More than 50 AI-based tools are used in the Estonian public sector. One of them helps employees at the Estonian Unemployment Insurance Fund.
In Estonian mythology, kratt is a magical creature, made of hay and animated in exchange for three drops of blood to the devil, that does everything the master orders. In modern Estonia, kratt is a self-learning artificial intelligence system, doing everything that its masters order.
As the Ministry of Economic Affairs and Communications’ national artificial intelligence strategy is nearing its end, Estonia now has about 80 various AI applications either working or in development in the public sector. The decision support tool for the Estonian Unemployment Insurance Fund (EUIF) named OTT is one of the most outstanding of these “mythical” creatures.
AI calculates employment pathways
As people turn to the Unemployment Office for support, OTT is a tool used by civil servants to improve the understanding of the clients’ needs. It is an AI system that employs more than 100 000 client records to estimate the probabilities of different employment pathways, systematizes clients to provide support where it is most needed, and distributes the workload between civil servants.
“Our office has always been well stocked with data, and we’re pleased to see how well we have managed to put this in use,” says Mari Väli, development specialist at the Estonian Unemployment Insurance Fund. “Although OTT has been operational for only five months, so we haven’t done any official evaluation, our employees have accepted it well. After all, it helps them streamline their efforts a lot.”
This AI, created in cooperation with Citis, Nortal, and Resta, was first tested in some of the EUIF offices for six months. This testing period proved valuable as the developers decided to change the output of the model.
“First, we thought we would estimate the client’s probability of becoming a long-term unemployed, but this proved to be both difficult and also a bit useless. Now the model helps us to understand the probability of finding a job, and this is much more helpful,” Ms. Väli describes the development period.
Although fully operational, OTT is in constant development. Every three months, it is restrained manually by updating the actual outcomes of client pathways. But this is not the only development in progress by EUIF.
“EUIF is taking part in a program “Machine learning and AI-powered public service delivery” with one of the aims being the development of a tool to predict unemployment risk and thereby prevent becoming unemployed. A research consortium is looking to develop an AI that would help predict unemployment for currently employed people. By considering the developments in the job market and a combination of skills, this would help people prepare for the future and take better command of their careers,” Ms. Väli explains her plans.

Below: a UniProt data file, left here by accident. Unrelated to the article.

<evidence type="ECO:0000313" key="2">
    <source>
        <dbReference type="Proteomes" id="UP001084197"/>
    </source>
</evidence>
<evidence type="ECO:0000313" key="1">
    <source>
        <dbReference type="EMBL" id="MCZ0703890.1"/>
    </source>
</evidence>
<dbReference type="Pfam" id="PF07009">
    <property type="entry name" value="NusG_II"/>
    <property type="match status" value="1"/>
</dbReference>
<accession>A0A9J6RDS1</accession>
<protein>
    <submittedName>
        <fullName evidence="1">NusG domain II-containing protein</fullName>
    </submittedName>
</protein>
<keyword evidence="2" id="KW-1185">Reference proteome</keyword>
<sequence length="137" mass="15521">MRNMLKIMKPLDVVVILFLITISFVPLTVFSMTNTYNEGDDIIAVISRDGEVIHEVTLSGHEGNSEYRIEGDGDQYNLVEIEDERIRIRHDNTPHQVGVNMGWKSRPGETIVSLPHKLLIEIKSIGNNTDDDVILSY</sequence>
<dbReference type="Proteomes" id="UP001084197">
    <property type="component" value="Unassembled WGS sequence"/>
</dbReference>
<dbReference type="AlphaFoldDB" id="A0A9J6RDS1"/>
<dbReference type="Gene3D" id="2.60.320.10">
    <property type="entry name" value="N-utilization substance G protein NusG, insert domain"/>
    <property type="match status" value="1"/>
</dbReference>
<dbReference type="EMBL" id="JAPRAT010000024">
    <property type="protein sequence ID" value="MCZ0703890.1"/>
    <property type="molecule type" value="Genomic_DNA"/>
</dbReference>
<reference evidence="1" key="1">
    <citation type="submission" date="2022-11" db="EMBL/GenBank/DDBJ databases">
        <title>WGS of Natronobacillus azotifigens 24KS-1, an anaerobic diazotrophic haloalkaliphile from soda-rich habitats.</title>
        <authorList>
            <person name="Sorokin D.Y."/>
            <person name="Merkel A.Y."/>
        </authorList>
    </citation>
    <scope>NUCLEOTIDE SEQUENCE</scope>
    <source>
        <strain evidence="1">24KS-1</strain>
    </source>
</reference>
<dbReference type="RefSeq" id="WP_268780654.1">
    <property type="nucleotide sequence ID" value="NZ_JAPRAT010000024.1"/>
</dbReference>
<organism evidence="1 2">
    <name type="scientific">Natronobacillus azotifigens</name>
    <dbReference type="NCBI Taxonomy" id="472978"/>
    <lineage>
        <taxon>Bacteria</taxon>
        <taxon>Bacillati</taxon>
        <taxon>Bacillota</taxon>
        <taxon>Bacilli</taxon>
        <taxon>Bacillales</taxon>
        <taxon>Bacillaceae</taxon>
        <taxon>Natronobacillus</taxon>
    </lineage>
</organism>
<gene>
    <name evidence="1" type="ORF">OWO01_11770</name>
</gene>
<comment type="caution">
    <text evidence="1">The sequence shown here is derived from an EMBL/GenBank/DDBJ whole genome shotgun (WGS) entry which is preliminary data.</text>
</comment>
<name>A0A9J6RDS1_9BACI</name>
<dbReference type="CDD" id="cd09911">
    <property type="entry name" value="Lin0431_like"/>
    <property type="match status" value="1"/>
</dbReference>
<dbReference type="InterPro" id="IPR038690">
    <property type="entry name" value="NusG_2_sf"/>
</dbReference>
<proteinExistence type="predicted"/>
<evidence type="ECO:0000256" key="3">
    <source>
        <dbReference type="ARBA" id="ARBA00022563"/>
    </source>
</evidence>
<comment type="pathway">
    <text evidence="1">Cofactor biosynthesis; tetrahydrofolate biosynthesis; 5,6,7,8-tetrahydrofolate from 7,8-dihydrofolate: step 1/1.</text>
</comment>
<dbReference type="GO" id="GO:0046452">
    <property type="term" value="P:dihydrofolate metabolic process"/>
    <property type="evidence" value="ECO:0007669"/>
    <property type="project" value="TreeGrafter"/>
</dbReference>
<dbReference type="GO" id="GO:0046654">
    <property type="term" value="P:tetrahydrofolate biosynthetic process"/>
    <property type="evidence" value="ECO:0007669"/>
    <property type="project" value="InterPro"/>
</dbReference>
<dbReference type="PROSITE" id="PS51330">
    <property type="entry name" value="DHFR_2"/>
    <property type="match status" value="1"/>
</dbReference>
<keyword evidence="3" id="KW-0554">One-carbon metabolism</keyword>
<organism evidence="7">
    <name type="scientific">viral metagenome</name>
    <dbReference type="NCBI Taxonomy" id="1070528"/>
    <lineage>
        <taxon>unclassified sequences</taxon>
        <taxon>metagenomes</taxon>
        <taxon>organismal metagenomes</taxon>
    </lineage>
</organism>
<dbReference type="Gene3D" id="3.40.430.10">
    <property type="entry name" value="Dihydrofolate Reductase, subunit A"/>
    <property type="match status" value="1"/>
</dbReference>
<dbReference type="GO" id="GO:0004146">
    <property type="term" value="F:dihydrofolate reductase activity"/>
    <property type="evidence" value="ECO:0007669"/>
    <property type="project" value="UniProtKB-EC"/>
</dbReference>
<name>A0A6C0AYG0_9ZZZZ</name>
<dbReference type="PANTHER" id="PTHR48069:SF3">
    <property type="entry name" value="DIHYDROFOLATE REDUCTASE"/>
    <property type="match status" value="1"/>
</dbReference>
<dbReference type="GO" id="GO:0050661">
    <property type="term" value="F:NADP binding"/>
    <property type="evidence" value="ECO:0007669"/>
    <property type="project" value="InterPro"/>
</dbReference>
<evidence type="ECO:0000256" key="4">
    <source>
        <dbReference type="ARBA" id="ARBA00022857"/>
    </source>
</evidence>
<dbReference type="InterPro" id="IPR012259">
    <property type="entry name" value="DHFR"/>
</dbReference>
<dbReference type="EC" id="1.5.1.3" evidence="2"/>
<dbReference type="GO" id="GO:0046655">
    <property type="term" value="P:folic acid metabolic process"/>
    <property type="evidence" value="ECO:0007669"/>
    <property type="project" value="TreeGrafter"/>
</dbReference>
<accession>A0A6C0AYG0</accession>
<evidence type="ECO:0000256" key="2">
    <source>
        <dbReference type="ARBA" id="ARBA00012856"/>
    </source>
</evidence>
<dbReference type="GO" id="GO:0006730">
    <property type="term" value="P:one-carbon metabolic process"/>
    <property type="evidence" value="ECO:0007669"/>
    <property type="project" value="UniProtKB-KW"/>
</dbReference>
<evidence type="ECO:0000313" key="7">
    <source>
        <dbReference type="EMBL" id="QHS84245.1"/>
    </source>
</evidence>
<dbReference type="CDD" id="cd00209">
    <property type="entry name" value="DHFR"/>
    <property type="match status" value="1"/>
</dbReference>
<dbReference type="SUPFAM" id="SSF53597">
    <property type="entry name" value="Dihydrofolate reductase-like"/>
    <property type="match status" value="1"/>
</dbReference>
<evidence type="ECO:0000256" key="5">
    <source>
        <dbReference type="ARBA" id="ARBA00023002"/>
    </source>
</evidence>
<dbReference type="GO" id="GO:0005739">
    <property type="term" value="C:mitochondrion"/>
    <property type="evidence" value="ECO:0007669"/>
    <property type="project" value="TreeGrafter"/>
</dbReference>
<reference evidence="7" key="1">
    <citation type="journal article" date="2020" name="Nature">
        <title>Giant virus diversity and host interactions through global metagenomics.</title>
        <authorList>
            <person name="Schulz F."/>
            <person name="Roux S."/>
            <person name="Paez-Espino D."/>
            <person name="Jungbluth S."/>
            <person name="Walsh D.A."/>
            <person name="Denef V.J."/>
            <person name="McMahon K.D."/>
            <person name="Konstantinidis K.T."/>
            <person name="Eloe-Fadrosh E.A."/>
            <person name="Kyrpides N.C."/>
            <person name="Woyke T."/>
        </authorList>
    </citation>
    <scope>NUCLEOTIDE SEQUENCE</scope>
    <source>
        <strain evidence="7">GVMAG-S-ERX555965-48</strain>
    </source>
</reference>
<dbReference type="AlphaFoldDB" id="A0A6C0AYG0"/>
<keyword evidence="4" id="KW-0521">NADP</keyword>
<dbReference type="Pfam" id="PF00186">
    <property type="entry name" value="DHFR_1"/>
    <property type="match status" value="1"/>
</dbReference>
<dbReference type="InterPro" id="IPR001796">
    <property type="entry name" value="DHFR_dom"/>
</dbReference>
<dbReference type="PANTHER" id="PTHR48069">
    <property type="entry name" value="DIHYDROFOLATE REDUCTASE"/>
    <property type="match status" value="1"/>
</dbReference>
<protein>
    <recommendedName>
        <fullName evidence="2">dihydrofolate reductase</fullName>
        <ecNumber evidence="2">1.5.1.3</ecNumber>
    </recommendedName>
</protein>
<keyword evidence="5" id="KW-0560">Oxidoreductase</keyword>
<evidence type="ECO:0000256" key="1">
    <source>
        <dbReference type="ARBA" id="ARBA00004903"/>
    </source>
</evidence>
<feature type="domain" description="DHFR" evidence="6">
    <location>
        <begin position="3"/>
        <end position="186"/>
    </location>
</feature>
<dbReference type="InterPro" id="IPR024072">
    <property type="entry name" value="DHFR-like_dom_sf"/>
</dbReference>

Victims of our success
OTT is just one example of a more significant shift in Estonia’s public sector as it is turning even further towards cooperative open platform development. More than 25 private companies and 30 public sector organisations engaged in developing AI-based solutions for the public and private sectors. How is this kind of momentum and coordination achieved?
“I would say that in the best way, we are victims of our success,” says Ott Velsberg, Government Chief Data Officer at the Ministry of Economic Affairs and Communications. “Because we have an image to be one of the most digitalised and citizen-centric public sectors in the world, and we all want to live up to this image.”
This intense cooperation helps to achieve tangible savings. Mr. Velsberg brings an example that, for example, the #KrattAI PoC project, a project aimed at creating government virtual AI assistants, would save 1,8 million Euros of taxpayers’ money each year alone if implemented in just ten organisations.
But the savings effect is much larger. Because Estonia is a relatively small market, natural-language-based tools would be too costly for smaller private companies to develop. Because of the cooperation led by the Ministry of Education and Research and the Ministry of Economic Affairs and Communications, though, components designed with state finances are free to be recycled by entrepreneurs in the way they see fit.
Agile public sector development
As Estonians are getting increasingly used to AI-s in their everyday life, cooperative software development has left a mark on the public sector working methods in general. More civil servants are aligning with agile data-driven development methods.
“Instead of the old linear model, people are getting more used to the agile model, where the digital solution developed maybe something completely different from what we imagined in the beginning,” Mr. Velsberg explains. “I think this benefits our public sector greatly that we are now able to have a more problem-solving-oriented way of thinking. But this hasn’t come easily!”
Also, focusing on AI in the public sector also requires some minor changes in the legal system. In this regard, Estonia is waiting for the EU to provide its suggestions expected this spring. These could include topics such as accountability of AI and compatibility with human rights. Like in the olden days, although kratt brings excellent fortune, it has to be dealt with care to continue serving its masters faithfully.
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